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school emergency pages

It’s important that we know what the emergency preparedness plans are at any schools that we are associated with, whether your children go thereyou work at a school, or there’s one in your neighborhood. It would be good to know what to expect in an emergency.

I wrote previously about what I found for emergencies at one of my local elementary schools. They had a backpack by the door that had a few things in it. Now let’s take a look at what emergency preparedness entails at a local junior high — at least the items easily visible.

Take a look at the photo above. This is what they have by the classroom door. That’s it. There are tabs for some categories; they say:

  1. Earthquake Preparedness – Teachers
  2. Bomb Threat – Teachers
  3. In-School Sheltering – Teachers
  4. Lockdown – Teachers
  5. Evacuate – Teachers
  6. Student Accounting / Parent Pick-up
  7. Staff Instructions

Each of the tabs contains very basic procedures to follow in these situations. Is it intended that the teacher familiarize themselves ahead of time, or is it sufficient that, when an earthquake or bomb threat happens, they grab up this handy dandy guide for classroom behavior? I’m not exactly sure.

You are likely familiar with the procedures for earthquakes, bomb threats and evacuation. But you’re probably less clear on the difference between “in-school sheltering” and “lockdown”. I know I was.

Actually, there is a big difference.

A lockdown is declared when there is an immediate threat inside or outside the school. It could be from an active shooter, a violent person trying to enter the school, or nearby criminal or terrorist activity. All classrooms are put under lockdown so that the students are as protected as possible from the threat. Usually, the students are locked down in their individual classrooms, but sometimes they go to a different specified place on campus. The teacher checks quickly outside the door for any students in the hallway and brings them into the room. Everyone is moved away from any windows (even a window in the hallway door) and out of the line of sight of doors and windows. All doors are locked, blinds are closed, lights are turned off, and all students are accounted for. Teachers and students then wait quietly until they get further instructions from the office or emergency personnel.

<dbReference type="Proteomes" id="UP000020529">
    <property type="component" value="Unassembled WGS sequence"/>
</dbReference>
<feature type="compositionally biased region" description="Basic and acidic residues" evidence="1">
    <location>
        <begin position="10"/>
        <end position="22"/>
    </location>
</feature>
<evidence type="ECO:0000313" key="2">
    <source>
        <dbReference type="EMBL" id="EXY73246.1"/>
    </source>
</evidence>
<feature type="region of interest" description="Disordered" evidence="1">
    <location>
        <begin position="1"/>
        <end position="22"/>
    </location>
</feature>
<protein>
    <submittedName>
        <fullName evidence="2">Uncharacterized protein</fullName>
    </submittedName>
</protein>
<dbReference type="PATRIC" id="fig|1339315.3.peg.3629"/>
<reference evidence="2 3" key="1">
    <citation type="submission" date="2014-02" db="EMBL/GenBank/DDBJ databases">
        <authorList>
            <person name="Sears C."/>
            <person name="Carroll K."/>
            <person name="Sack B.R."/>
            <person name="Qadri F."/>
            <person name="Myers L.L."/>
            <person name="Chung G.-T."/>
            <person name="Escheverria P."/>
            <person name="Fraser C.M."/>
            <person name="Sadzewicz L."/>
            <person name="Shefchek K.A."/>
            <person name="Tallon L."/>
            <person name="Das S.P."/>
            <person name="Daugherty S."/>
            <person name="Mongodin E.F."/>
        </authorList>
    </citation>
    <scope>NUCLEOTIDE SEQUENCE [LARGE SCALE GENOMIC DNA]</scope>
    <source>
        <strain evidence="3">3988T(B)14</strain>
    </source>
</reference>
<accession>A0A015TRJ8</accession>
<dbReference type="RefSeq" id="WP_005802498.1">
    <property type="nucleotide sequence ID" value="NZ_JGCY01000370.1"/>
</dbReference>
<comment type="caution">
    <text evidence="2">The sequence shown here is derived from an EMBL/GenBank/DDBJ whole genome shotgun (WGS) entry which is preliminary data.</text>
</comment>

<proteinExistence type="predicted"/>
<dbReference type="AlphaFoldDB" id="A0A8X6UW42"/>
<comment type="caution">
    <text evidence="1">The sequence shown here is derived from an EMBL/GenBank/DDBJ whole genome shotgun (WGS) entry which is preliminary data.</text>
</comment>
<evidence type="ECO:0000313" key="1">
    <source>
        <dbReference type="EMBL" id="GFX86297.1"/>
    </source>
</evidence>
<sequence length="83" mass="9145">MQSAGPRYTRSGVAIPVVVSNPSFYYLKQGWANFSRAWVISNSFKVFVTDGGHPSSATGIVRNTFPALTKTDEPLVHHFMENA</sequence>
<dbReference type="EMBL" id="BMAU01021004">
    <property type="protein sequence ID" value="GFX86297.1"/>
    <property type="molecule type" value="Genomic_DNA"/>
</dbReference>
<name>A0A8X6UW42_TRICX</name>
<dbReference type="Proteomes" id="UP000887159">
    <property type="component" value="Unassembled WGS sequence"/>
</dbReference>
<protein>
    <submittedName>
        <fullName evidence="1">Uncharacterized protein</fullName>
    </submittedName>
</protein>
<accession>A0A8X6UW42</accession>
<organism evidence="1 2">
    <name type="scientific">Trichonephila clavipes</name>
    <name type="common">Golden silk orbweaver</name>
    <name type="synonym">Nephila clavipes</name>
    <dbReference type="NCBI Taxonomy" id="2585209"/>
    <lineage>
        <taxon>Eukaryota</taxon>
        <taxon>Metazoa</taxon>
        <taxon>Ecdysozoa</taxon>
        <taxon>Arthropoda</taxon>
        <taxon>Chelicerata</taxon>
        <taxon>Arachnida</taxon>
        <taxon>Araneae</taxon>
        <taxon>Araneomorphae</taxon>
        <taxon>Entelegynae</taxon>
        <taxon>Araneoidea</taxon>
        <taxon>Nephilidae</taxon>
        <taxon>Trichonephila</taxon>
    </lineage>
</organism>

In-School Sheltering is declared in response to atmospheric contamination, including severe weather and accidents or attacks from biological, radiological, or chemical hazards. In this situation, the teachers are to close all exterior windows and doors and seal them (if possible) with tape or plastic. Preferably, the teacher would move all students to interior rooms, where there would be less exposure to outside air. If possible, they should also turn off all heating, air conditioning and ventilation systems. They should then take attendance and report to the office.

Now that you’re more familiar with this junior high school’s procedure, you might want to check with your local school to see what they have planned.

 

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